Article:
Bali’s previous JAS Premier lounge in the old International Departures area was good. Not great, but a very acceptable place to spend a few hours with a bowl of Soto Ayam, some beer/wine and even an outdoor terrace with an excellent view of the apron and the runway approach path.
The terrible state of the main departure lounge area at the time probably made it seem better than it actually was.
With the major building works of the new international terminal at Bali, which were completed in late 2013, came the promise of a new lounge. The problem was, it didn’t open until over a year later – on 15th January 2015. In the meantime they had a poorly partitioned off area near the gates that was hot, packed, served inedible food and warm beer. It was so bad we didn’t even take pictures.
So when the news that the new Premier Lounge had finally opened we breathed a sigh of relief and looked forward to familiar batik-covered furnishings, cold Bintang and a view of the arriving aircraft. The reality is, sadly, quite different.
All three lounges (Premier, T/G and Garuda) are located on a mezzanine level above the main departure lounge area.
Proceed through immigration and security. You’ll then be forced into a long snaking path through duty-free, which is like an obstacle course of Daim bar and cuddly toy sales stands.
In the corner, between two of the shops is a lift and stairs.
Traveller Tip: Take the stairs. You’ll need to burn off some calories if you want to attack the “brown food” buffet selection.
Opening Times: 24hr
Bar: Yes (wine and spirits limited to 2 per person)
Multi-standard Power Sockets: Yes
USB Charging Sockets: No
Several different and quite uncoordinated seating areas have been rammed into a small space. All are showing intense wear and tear. Around the buffet is a small number of green wicker armchairs with side tables. Only a very small number have power sockets.
Past the buffet, into the lounge, are red circular sectional sofas. These have small side tables in between and are good for couples travelling together. They also have multi-standard power sockets in the ankle area.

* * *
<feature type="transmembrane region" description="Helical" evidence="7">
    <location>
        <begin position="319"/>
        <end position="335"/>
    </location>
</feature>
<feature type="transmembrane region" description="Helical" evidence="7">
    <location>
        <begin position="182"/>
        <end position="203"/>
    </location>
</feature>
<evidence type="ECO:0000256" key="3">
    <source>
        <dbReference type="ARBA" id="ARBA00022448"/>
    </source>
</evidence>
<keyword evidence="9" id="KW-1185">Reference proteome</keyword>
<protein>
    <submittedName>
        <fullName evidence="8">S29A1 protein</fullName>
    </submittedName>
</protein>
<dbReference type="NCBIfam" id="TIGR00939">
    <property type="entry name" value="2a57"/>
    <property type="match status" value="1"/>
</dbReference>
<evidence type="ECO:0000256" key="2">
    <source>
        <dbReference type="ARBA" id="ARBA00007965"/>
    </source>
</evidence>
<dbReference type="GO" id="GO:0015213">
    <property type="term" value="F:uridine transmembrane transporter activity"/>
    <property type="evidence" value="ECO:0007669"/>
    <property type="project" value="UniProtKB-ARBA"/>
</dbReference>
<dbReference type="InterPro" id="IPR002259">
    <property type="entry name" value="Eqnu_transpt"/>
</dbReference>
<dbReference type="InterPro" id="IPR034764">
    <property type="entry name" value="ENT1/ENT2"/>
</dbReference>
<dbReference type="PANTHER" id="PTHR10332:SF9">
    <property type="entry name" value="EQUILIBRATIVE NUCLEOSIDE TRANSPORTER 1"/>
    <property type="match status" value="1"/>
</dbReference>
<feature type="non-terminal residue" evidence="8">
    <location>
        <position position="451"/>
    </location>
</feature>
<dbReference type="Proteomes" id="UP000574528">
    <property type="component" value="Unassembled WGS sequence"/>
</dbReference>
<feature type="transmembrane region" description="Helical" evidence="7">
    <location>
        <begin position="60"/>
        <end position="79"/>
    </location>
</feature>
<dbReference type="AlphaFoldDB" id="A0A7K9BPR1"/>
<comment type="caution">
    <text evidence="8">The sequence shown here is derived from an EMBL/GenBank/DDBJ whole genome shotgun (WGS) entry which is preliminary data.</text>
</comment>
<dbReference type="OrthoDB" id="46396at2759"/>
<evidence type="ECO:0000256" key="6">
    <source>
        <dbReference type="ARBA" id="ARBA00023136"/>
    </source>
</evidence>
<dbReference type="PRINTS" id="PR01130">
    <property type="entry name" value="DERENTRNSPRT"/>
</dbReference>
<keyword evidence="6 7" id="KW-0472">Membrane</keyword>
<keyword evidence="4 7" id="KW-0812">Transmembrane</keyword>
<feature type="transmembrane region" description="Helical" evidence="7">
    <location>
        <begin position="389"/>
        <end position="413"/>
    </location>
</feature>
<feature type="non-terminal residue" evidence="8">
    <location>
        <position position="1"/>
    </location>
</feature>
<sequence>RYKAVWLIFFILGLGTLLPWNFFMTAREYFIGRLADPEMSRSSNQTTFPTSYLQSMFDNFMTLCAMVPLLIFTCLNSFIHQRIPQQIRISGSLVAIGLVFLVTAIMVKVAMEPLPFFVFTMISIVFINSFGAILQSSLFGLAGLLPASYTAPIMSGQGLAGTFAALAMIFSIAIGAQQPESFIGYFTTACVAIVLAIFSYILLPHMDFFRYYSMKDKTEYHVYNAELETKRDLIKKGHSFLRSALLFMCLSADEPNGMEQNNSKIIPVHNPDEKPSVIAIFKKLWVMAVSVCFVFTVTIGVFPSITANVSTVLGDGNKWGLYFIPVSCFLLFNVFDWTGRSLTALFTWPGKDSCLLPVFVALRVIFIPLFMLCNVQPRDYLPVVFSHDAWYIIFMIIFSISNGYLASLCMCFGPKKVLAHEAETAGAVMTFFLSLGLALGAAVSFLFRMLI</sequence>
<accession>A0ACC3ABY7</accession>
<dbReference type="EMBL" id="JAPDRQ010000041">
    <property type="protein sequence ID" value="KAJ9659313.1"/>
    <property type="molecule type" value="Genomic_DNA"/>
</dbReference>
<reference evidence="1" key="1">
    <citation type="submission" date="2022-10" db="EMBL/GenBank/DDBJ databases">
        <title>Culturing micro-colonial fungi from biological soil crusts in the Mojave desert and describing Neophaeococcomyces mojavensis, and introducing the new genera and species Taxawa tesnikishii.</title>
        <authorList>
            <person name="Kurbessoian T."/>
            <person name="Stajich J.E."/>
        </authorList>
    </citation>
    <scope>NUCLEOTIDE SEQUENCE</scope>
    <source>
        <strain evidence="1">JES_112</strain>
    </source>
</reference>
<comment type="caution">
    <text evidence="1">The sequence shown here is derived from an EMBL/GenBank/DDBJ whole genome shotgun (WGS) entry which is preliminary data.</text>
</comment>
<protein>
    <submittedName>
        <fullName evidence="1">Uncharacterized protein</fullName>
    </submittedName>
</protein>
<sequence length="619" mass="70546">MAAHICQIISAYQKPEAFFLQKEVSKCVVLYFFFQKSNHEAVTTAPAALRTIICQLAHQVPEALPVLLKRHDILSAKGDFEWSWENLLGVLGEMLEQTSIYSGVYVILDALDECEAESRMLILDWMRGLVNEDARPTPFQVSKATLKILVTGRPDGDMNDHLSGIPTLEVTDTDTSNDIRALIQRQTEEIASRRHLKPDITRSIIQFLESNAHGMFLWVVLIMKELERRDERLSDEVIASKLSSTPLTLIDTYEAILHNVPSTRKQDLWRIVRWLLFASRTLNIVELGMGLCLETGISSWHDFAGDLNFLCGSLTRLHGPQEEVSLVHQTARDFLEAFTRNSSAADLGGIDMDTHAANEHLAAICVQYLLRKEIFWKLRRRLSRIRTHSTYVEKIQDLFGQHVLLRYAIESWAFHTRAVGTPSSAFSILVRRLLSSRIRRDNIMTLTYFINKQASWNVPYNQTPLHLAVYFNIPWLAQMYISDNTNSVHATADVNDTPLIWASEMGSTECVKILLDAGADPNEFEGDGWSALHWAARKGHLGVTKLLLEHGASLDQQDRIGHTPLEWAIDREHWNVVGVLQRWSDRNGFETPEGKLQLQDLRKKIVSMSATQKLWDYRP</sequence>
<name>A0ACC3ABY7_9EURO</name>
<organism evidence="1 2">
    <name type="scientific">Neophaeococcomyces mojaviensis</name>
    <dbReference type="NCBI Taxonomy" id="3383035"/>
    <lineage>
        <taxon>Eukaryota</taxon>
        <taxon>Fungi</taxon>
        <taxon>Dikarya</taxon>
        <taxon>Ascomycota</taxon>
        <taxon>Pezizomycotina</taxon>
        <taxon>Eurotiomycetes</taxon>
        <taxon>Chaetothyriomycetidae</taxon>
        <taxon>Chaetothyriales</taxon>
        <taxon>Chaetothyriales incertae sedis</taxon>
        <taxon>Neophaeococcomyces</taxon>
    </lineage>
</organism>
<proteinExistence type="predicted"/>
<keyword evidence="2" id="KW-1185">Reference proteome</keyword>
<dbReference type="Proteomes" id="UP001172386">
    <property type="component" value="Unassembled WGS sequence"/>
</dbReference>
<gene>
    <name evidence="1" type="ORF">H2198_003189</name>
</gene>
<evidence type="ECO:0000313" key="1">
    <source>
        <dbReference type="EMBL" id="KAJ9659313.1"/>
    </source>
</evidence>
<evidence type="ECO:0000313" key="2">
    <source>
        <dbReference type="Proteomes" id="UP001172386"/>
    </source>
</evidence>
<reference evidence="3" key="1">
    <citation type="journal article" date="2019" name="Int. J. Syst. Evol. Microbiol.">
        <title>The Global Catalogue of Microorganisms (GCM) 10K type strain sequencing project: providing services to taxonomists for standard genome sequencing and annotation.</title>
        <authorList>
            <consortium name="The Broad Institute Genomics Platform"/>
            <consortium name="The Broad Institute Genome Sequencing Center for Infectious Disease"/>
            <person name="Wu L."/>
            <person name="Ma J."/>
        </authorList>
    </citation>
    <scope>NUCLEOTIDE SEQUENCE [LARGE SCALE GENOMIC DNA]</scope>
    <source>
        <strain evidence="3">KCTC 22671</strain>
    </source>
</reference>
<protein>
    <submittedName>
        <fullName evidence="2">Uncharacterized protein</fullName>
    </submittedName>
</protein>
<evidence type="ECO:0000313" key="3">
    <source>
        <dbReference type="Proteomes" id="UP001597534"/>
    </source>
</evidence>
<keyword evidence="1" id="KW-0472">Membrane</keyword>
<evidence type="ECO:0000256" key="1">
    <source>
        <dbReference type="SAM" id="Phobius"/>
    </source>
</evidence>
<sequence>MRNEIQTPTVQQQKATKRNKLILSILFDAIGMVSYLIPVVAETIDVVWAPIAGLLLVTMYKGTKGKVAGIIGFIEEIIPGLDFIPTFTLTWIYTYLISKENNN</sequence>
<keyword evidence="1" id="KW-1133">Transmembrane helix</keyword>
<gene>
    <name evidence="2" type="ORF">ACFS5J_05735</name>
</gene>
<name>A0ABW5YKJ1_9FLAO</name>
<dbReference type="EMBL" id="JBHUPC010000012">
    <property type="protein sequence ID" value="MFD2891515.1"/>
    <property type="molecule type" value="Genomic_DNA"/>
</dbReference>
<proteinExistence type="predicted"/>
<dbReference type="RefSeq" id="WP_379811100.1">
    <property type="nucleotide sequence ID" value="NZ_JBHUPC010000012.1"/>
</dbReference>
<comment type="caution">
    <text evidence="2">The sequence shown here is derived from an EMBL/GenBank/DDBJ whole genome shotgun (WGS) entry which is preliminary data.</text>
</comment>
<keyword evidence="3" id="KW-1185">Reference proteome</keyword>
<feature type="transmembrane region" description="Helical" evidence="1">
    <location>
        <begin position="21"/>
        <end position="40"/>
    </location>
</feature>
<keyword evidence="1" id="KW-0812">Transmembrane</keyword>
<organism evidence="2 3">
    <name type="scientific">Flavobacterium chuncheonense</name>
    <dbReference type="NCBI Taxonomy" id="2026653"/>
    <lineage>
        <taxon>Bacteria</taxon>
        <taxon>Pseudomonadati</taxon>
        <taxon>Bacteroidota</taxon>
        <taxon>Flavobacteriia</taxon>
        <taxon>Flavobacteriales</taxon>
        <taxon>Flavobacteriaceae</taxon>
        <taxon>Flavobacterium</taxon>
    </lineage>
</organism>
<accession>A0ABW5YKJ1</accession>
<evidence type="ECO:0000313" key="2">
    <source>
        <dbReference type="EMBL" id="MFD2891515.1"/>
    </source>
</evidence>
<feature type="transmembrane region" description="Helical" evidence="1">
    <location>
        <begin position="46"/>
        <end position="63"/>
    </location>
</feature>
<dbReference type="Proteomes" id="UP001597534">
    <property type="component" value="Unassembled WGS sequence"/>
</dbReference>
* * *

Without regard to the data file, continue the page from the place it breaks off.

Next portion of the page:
There is a “business centre” with a printer and several PC terminals – sadly we have no pictures as a family had decided to camp out there for the duration of our stay.
There are several further smaller areas of seating including a vague attempt to provide a kids play area. Some of these had stand-alone air conditioning units to supplement the inadequate main system.
A glass door next to the buffet leads to an “outdoor” seating area on the mezzanine above the main terminal. Being nearer to the roof it was even warmer out here and noisy with the sounds from the departures area below echoing from the sculpted roof above. It was a little less crowded however.
Two words – full and hot. This lounge serves an overwhelming number of customers (see the “Access” section) and as a result, is perpetually rammed. We didn’t think we’d see more people in one lounge than the regular evening rush at the Singapore Airlines SilverKris Singapore T3 lounge – we were wrong.
On the evening we visited, the staff eventually stopped admitting more guests but it was too little too late.
With the sheer volume of bodies in a cramped space, combined with Denpasar Airport’s overall asthmatic air conditioning makes for unpleasant conditions. To be fair, they have done their best to improve this since our first visit with stand-alone air conditioners (as mentioned above) but really… it’s like dropping an ice-cube into a bucket.
Brown. Very very brown. And that’s only if you can catch a glimpse of it in the first place. With the vast number of hungry, passengers who haven’t eaten since being ejected from their hotel at 12pm that afternoon – stocks at the small buffet don’t last long.
Be prepared to queue for the following delights:
Don’t be silly…
A large fridge contains a selection of soft drinks, mixers and Bali Hai beer. Sadly all are a bit warm – probably due to the replacement rate.
A very sad looking manned bar serves a small selection of spirits (not including gin) plus red and white local wines.
When you hear “manned bar” you think – “sounds classy”… like a Cathay Pacific or Qantas lounge. Think again… the only reason for it to be manned is to strictly enforce the “2 drink rule” for each guest.
I’ve seen such drink rules in other third-party lounges – but in a lounge that is the chosen option for Singapore Airlines, Cathay Pacific, Qantas and Emirates business class passengers – it really isn’t acceptable or necessary.
One red and one white wine option are offered. They are both grown and made in Bali. Balinese wine is a little hit and miss for a number of reasons but certainly not all bad. Sadly Hatten isn’t one of the better brands. We tried the red – our tasting notes included nail polish remover! The white appears to be a far better option.
- Hatten Aga Red – Bali – Indonesia – 2 stars on Vivino
- Hatten Aga White – Bali – Indonesia – 3 stars on Vivino
There are 5 different networks associated with the lounge, shown at the entranceway and bar. In an effort to be as fair as possible we tried to connect with a number of different devices. We only ever managed a vaguely stable connection to one network.
Here are the speed test results (hold onto your hats!):
For reference, downstairs in the ‘Hard Rock Cafe’, we tested the public airport Wi-Fi: